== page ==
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D.1 Emacs Lisp Coding Conventions

Here are conventions that you should follow when writing Emacs Lisp code intended for widespread use:

  • Simply loading a package should not change Emacs’s editing behavior. Include a command or commands to enable and disable the feature, or to invoke it.

    This convention is mandatory for any file that includes custom definitions. If fixing such a file to follow this convention requires an incompatible change, go ahead and make the incompatible change; don’t postpone it.

  • You should choose a short word to distinguish your program from other Lisp programs. The names of all global symbols in your program, that is the names of variables, constants, and functions, should begin with that chosen prefix. Separate the prefix from the rest of the name with a hyphen, ‘-’. This practice helps avoid name conflicts, since all global variables in Emacs Lisp share the same name space, and all functions share another name space1. Use two hyphens to separate prefix and name if the symbol is not meant to be used by other packages.

    Occasionally, for a command name intended for users to use, it is more convenient if some words come before the package’s name prefix. For example, it is our convention to have commands that list objects named as ‘list-something’, e.g., a package called ‘frob’ could have a command ‘list-frobs’, when its other global symbols begin with ‘frob-’. Also, constructs that define functions, variables, etc., work better if they start with ‘defun’ or ‘defvar’, so put the name prefix later on in the name.

    This recommendation applies even to names for traditional Lisp primitives that are not primitives in Emacs Lisp—such as copy-list. Believe it or not, there is more than one plausible way to define copy-list. Play it safe; append your name prefix to produce a name like foo-copy-list or mylib-copy-list instead.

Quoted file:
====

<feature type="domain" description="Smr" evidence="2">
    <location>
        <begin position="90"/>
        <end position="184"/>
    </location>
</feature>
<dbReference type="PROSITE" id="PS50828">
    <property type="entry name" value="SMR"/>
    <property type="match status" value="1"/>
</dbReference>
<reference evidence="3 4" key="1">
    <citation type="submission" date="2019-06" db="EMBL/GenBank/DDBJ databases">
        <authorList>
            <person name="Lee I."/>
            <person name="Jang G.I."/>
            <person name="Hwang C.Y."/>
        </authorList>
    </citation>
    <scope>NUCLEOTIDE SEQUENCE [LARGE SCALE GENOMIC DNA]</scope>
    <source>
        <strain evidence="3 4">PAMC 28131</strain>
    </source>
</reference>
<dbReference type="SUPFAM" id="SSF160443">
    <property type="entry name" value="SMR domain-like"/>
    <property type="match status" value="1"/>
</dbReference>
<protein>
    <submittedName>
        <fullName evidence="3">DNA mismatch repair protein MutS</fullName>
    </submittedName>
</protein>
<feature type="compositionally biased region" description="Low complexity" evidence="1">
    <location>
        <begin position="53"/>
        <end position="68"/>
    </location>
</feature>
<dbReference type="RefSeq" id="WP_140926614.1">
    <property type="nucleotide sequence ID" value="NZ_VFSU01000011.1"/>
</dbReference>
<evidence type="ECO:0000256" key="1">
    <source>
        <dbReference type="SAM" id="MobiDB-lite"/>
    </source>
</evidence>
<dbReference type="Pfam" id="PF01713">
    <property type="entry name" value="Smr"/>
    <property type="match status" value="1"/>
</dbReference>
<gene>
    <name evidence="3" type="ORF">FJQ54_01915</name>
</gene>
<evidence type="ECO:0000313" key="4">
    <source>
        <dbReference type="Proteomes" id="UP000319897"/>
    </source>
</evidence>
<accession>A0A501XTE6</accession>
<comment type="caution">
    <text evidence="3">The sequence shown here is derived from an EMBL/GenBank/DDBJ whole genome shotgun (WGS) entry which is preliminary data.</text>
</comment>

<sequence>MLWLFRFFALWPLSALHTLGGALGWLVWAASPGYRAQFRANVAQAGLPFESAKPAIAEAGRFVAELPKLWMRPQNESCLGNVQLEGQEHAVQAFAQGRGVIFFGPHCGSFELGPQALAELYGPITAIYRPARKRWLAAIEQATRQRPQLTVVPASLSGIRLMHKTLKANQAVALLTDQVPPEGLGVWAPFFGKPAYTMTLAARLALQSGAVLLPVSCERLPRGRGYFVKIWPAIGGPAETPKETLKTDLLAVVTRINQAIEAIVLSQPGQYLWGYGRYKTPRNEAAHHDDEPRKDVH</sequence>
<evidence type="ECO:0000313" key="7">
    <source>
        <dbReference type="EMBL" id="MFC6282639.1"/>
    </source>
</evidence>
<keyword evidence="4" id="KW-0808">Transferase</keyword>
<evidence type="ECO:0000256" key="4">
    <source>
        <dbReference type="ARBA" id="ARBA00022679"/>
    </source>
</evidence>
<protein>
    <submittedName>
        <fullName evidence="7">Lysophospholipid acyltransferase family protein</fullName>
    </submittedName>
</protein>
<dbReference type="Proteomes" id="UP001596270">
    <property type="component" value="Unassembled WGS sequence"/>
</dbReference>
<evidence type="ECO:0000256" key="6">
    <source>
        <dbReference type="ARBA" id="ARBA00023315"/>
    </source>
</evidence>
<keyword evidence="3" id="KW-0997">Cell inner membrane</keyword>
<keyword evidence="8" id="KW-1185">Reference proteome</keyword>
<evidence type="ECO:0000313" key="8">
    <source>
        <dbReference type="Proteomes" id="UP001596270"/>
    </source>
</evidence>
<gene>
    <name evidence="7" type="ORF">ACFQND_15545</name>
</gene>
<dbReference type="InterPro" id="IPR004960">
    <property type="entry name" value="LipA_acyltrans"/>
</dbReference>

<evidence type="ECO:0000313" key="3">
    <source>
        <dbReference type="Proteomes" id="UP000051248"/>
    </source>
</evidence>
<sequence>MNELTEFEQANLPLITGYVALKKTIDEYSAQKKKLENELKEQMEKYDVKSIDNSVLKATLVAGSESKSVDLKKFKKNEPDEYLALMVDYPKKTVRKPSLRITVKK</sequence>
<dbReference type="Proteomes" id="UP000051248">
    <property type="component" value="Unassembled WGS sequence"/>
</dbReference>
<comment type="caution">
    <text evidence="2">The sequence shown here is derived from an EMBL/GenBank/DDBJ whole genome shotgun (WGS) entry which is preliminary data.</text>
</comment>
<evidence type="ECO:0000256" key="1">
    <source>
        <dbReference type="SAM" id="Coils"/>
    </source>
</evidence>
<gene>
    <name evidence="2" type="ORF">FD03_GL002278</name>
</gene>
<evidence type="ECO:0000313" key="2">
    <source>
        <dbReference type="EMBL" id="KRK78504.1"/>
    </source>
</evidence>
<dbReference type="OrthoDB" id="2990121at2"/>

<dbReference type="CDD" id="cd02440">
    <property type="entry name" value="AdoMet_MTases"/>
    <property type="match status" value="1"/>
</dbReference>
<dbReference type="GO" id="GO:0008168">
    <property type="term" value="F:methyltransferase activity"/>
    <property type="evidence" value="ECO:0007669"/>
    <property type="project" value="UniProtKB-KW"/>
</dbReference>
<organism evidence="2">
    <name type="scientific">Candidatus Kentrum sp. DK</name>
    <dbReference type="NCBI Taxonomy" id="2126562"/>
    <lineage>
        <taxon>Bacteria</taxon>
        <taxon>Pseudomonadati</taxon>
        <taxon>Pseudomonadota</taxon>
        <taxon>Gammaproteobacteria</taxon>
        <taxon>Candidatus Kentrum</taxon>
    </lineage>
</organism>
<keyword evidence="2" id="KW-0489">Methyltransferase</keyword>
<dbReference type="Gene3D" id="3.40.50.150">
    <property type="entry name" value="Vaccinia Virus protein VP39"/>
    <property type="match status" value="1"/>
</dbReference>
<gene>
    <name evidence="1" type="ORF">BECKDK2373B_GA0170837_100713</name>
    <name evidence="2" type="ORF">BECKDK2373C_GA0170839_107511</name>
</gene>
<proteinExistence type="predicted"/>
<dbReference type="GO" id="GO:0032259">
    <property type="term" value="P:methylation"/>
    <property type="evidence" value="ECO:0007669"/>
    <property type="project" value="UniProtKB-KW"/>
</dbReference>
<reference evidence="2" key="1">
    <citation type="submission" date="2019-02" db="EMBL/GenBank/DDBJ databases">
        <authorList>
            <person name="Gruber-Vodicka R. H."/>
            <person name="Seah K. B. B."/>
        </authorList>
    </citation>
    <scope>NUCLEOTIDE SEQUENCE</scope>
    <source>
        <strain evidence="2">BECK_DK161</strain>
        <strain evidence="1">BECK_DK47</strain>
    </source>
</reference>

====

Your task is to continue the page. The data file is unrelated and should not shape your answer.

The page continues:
If you write a function that you think ought to be added to Emacs under a certain name, such as twiddle-files, don’t call it by that name in your program. Call it mylib-twiddle-files in your program, and send mail to ‘’ suggesting we add it to Emacs. If and when we do, we can change the name easily enough.

    If one prefix is insufficient, your package can use two or three alternative common prefixes, so long as they make sense.

  • We recommend enabling lexical-binding in new code, and converting existing Emacs Lisp code to enable lexical-binding if it doesn’t already. See Using Lexical Binding.

  • Put a call to provide at the end of each separate Lisp file. See Named Features.

  • If a file requires certain other Lisp programs to be loaded beforehand, then the comments at the beginning of the file should say so. Also, use require to make sure they are loaded. See Named Features.

  • If a file foo uses a macro defined in another file bar, but does not use any functions or variables defined in bar, then foo should contain the following expression:

    (eval-when-compile (require 'bar))

    This tells Emacs to load bar just before byte-compiling foo, so that the macro definition is available during compilation. Using eval-when-compile avoids loading bar when the compiled version of foo is used. It should be called before the first use of the macro in the file. See Compiling Macros.

  • Avoid loading additional libraries at run time unless they are really needed. If your file simply cannot work without some other library, then just require that library at the top-level and be done with it. But if your file contains several independent features, and only one or two require the extra library, then consider putting require statements inside the relevant functions rather than at the top-level. Or use autoload statements to load the extra library when needed. This way people who don’t use those aspects of your file do not need to load the extra library.

  • If you need Common Lisp extensions, use the cl-lib library rather than the old cl library. The latter does not use a clean namespace (i.e., its definitions do not start with a ‘cl-’ prefix). If your package loads cl at run time, that could cause name clashes for users who don’t use that package.